Sailing Kauai’s Na Pali Coast
You can see Kauai’s spectacular (not a word I use lightly) coast only 3 ways: on foot, in the air, or by boat. The photos below illustrate why the island lacks a ring road.
We chose Capt Andy’s sailboat: a 55 foot catamaran powered by twin in-line 350 hp turbo diesels.
Kauai is among the oldest islands in the chain. We read somewhere that it was once the current size of the Big Island. Like the others, it was formed by volcanic eruptions. The coastal rocks reveal a series of layers, accumulated over time.
Rain and wind carved the striking formations we admire now. The first native inhabitants lived in caves and fished off the beaches.
Surprisingly, we spotted only one thin waterfall. (Look for the thin white line on the right side below.) Once a sugar cane industry developed, water was re-directed to feed the fields.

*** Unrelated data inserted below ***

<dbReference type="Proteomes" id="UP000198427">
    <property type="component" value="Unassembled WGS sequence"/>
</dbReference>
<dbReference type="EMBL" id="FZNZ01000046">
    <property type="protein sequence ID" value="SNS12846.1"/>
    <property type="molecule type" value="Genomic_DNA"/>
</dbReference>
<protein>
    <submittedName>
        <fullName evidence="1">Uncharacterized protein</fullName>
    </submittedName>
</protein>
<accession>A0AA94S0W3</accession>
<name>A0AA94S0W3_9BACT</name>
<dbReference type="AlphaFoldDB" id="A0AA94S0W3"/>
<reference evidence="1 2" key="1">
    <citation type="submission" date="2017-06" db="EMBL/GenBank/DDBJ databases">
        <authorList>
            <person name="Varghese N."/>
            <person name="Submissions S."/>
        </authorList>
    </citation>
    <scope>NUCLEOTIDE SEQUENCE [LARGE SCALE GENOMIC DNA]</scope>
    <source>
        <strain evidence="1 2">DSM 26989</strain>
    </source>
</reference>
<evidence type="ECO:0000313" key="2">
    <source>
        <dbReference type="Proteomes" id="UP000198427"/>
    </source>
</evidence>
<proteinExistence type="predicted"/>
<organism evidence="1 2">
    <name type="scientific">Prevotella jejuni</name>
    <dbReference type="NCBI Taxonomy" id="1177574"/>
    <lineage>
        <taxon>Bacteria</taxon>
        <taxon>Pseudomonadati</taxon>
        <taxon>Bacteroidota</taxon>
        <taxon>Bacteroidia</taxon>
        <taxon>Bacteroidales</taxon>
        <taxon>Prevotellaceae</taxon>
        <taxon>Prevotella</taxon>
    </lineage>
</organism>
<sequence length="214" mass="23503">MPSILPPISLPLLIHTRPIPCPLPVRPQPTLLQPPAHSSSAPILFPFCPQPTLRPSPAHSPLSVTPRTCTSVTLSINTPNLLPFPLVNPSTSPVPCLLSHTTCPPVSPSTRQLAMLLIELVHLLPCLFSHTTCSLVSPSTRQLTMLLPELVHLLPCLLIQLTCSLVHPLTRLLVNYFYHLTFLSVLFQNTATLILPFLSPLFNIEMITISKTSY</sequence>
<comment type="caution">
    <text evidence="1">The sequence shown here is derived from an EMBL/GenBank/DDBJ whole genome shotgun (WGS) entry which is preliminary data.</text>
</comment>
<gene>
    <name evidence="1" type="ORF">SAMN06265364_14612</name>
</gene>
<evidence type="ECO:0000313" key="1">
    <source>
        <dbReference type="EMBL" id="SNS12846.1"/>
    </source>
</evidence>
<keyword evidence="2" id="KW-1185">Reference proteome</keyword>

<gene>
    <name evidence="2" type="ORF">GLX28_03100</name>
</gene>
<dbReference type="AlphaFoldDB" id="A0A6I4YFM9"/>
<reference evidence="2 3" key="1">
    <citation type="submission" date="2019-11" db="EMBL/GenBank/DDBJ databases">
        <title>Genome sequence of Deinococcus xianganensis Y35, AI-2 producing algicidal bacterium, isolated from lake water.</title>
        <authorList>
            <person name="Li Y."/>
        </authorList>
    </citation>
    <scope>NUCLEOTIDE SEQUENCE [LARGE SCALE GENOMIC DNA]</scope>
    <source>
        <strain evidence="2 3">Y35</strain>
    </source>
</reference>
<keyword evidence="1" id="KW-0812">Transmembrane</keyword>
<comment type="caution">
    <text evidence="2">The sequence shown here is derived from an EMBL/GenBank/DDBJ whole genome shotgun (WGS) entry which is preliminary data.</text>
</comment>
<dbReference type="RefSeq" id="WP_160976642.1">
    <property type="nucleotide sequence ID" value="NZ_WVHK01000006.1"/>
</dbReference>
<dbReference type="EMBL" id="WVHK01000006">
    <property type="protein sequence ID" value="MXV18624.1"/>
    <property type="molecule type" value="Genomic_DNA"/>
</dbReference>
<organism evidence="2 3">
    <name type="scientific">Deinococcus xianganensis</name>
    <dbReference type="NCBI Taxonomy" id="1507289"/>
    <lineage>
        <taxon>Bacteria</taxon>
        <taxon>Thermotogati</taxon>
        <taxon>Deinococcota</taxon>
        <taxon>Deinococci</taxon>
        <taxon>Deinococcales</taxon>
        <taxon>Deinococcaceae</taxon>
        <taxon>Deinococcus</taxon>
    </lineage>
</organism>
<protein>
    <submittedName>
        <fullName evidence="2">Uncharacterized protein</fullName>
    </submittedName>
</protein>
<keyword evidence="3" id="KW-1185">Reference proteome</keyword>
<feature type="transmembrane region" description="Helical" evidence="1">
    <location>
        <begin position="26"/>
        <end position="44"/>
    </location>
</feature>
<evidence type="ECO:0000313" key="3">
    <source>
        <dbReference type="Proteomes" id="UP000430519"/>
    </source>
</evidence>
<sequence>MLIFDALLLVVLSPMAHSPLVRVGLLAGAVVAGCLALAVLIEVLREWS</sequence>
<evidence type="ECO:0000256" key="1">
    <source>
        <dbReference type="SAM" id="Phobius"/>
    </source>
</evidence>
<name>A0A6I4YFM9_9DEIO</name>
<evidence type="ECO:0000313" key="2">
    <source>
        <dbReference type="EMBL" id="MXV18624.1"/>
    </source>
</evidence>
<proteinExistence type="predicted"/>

With some imagination, can you spot a giant rabbit munching on some grass in the next picture?
A series of parallel ridges greeted us before we reached the north end of our journey, near the south end of the Kalalau trail that begins at the trailhead we saw on the north coast.
On the way back, we had dinner, which required some multi-tasking by the crew.
We we’re quick enough to capture photos of breaching whales, but they’ll stick in our memories. Fortunately we had time to capture part of a full-arch rainbow so vivid that we could distinguish the Roy G. Biv colors.
Appropriately, a sunset closed an amazing five hours.